Philosophy is that branch of positive science (i.e., an investigating theoretical science which inquires what is the fact, in contradistinction to pure mathematics which merely seeks to know what follows from certain hypotheses) which makes no observations but contents itself with so much of experience as pours in upon every man during every hour of his waking life.  CSP

I think Charles & Mary are on the right track, to call attention to everyday experience as the raw material of philosophy. Quotidian, commonplace, ordinary experiences and exceptional, rare, out-of-the-ordinary experiences happen to people. What has existence must have its reflective moment.
But, must philosophy aspire to the status of a science? I say no. (Think of Emerson, or for that matter Emily Dickinson.) This may just be a semantic hairsplitting, depending on how much of the vast range of possible-plus-actual experience the “scientific philosopher” is prepared to reflect on, and how much she is prepared to jettison in the name of positivity.

My view: there are many diverse and legitimate forms of philosophical reflection. Some look less like science than like poetry. They all have their place.

And maybe Peirce thought so too. He definitely had his poetic/metaphysical flights: agapism, cosmic love, firstness and secondness and thirdness, his metaphorical likening of philosophy to an impassioned marriage (“The genuis of a man’s logical method should be loved and reverenced as his bride”-Fixation of Belief 1877).

“It will be seen that pragmatism is not a Weltanschauung but is a method of reflexion having for its purpose to render ideas clear.” As James said: philosophy and metaphysics are just an “unusually obstinate attempt to think clearly.”

The consensus here is kind of Thoreauvian, isn’t it? “Simplify, simplify.” And how do you do that, in our discipline? Clarify, clarify. Science can help, and so can the poet.

Thursday, January 17, 2013


1st day of the new semester, I'm sure to be asked about due dates and deadlines. But I don't want to talk about them today. They'll arrive soon enough.

Wednesday, January 16, 2013

Ban college football

I've been baiting my new students, sight unseen, about the de facto southern pastime. All in fun, so far. Some of my best friends really are football fans.

Ban College Football from Intelligence Squared U.S. Debates on

I object to how college football in particular drives the culture of youth sports leagues, compromises the integrity of higher ed, and generally wrecks lives. In the Fall it diverts attention from what really matters: the MLB pennant races and postseason. (Just kidding, sorta.)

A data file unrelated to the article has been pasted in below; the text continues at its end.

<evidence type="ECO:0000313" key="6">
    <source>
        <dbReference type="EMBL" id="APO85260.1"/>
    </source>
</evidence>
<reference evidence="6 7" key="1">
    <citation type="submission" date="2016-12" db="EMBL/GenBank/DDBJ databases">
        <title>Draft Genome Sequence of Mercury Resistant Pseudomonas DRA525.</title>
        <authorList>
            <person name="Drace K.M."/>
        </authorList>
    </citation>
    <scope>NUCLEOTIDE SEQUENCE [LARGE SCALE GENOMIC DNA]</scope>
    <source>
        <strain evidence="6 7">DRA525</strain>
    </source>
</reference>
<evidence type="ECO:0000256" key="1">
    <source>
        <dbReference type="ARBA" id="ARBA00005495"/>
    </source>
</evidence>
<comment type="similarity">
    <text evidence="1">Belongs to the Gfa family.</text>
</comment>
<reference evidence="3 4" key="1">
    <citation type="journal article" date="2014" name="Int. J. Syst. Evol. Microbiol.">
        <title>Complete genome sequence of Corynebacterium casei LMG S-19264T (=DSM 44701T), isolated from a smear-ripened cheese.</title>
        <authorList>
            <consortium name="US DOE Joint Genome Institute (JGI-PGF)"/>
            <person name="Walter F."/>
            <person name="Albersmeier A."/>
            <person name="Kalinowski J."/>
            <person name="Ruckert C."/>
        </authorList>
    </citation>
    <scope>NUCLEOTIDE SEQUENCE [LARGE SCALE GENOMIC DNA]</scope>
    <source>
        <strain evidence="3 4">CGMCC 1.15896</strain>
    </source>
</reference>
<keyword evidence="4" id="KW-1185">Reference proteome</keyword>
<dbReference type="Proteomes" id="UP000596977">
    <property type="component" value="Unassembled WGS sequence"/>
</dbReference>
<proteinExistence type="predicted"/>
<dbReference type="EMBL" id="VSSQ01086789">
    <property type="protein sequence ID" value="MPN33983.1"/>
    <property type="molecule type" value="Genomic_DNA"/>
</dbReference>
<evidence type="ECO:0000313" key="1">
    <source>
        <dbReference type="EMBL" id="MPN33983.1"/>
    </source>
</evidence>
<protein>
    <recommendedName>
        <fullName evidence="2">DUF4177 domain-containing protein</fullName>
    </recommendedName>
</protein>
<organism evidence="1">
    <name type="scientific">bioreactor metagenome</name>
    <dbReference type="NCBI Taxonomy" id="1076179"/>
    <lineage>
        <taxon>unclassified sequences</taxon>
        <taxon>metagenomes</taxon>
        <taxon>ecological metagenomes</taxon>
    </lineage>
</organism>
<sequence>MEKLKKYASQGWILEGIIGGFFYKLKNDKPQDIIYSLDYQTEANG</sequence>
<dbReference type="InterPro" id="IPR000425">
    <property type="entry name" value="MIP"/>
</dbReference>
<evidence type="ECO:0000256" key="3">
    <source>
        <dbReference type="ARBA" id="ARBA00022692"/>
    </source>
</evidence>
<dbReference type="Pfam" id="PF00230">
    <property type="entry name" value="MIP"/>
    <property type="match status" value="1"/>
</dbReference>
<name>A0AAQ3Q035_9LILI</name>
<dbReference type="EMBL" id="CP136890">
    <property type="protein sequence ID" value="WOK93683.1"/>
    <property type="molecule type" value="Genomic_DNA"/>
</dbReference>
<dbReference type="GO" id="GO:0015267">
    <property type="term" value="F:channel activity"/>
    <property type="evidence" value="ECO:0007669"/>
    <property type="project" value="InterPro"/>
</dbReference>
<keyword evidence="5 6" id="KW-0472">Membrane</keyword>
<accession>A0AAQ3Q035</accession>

In short: baseball's better. But who really wins? George Carlin.

[Bissinger: Universities have wrong priorities (SI)... Slate... npr...wsj... nyt...espn... Gladwell: Offensive Play]

Monday, January 14, 2013

Even thinking?

When is the last time you did absolutely nothing for 10 whole minutes? Not texting, talking or even thinking? 
That's a tough one. One person's "nothing" is another's deep thought.

Sometimes I sits and thinks, sometimes I just sits... I forget who said that, but I get the point of Andy's TEd question. I try to blank out for at least ten minutes every time I go for a walk. It's thera-petic.

As Professor James put it:

“We are stuffed with abstract conceptions, and glib with verbalities and verbosities; and in the culture of these higher functions the peculiar sources of joy connected with our simpler functions often dry up, and we grow stone-blind and insensible to life’s more elementary and general goods and joys.”
And that’s why he praised ”the happiness of both thinking of nothing and doing nothing.”

I’ll keep practicing.

Friday, January 11, 2013

A good question

from my talented musician friend Dean Hall. I'd like to forward it to all our legislative "leaders" in Nashville and in Washington, as we prepare to hear the conclusions of the Veep's commission on gun violence.

Tuesday, January 8, 2013

The new cards came!

but as with the old ones, I'll probably forget to carry them and give them to people. So here:

Monday, January 7, 2013


Back on the grid, after a two-week holiday hiatus, but trying to be smart about it.

“The future will belong to the nature-smart—those individuals, families, businesses, and political leaders who develop a deeper understanding of the transformative power of the natural world and who balance the virtual with the real. The more high-tech we become, the more nature we need.” Richard Louv Accelerating Intelligence News